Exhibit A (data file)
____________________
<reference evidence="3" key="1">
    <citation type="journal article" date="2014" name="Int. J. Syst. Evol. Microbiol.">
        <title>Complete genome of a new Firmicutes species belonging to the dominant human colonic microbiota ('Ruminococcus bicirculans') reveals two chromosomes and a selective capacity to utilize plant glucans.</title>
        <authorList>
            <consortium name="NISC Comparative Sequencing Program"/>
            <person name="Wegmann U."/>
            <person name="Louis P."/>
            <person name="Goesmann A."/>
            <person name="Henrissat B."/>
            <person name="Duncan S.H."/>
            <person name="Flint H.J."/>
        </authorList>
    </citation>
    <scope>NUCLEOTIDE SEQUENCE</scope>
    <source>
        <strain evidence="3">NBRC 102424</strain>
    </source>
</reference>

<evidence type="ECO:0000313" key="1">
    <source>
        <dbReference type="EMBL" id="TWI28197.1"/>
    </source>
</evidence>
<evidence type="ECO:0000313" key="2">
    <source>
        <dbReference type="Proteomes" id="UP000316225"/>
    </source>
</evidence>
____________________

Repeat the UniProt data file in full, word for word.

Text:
<reference evidence="3" key="1">
    <citation type="journal article" date="2014" name="Int. J. Syst. Evol. Microbiol.">
        <title>Complete genome of a new Firmicutes species belonging to the dominant human colonic microbiota ('Ruminococcus bicirculans') reveals two chromosomes and a selective capacity to utilize plant glucans.</title>
        <authorList>
            <consortium name="NISC Comparative Sequencing Program"/>
            <person name="Wegmann U."/>
            <person name="Louis P."/>
            <person name="Goesmann A."/>
            <person name="Henrissat B."/>
            <person name="Duncan S.H."/>
            <person name="Flint H.J."/>
        </authorList>
    </citation>
    <scope>NUCLEOTIDE SEQUENCE</scope>
    <source>
        <strain evidence="3">NBRC 102424</strain>
    </source>
</reference>

<evidence type="ECO:0000313" key="1">
    <source>
        <dbReference type="EMBL" id="TWI28197.1"/>
    </source>
</evidence>
<evidence type="ECO:0000313" key="2">
    <source>
        <dbReference type="Proteomes" id="UP000316225"/>
    </source>
</evidence>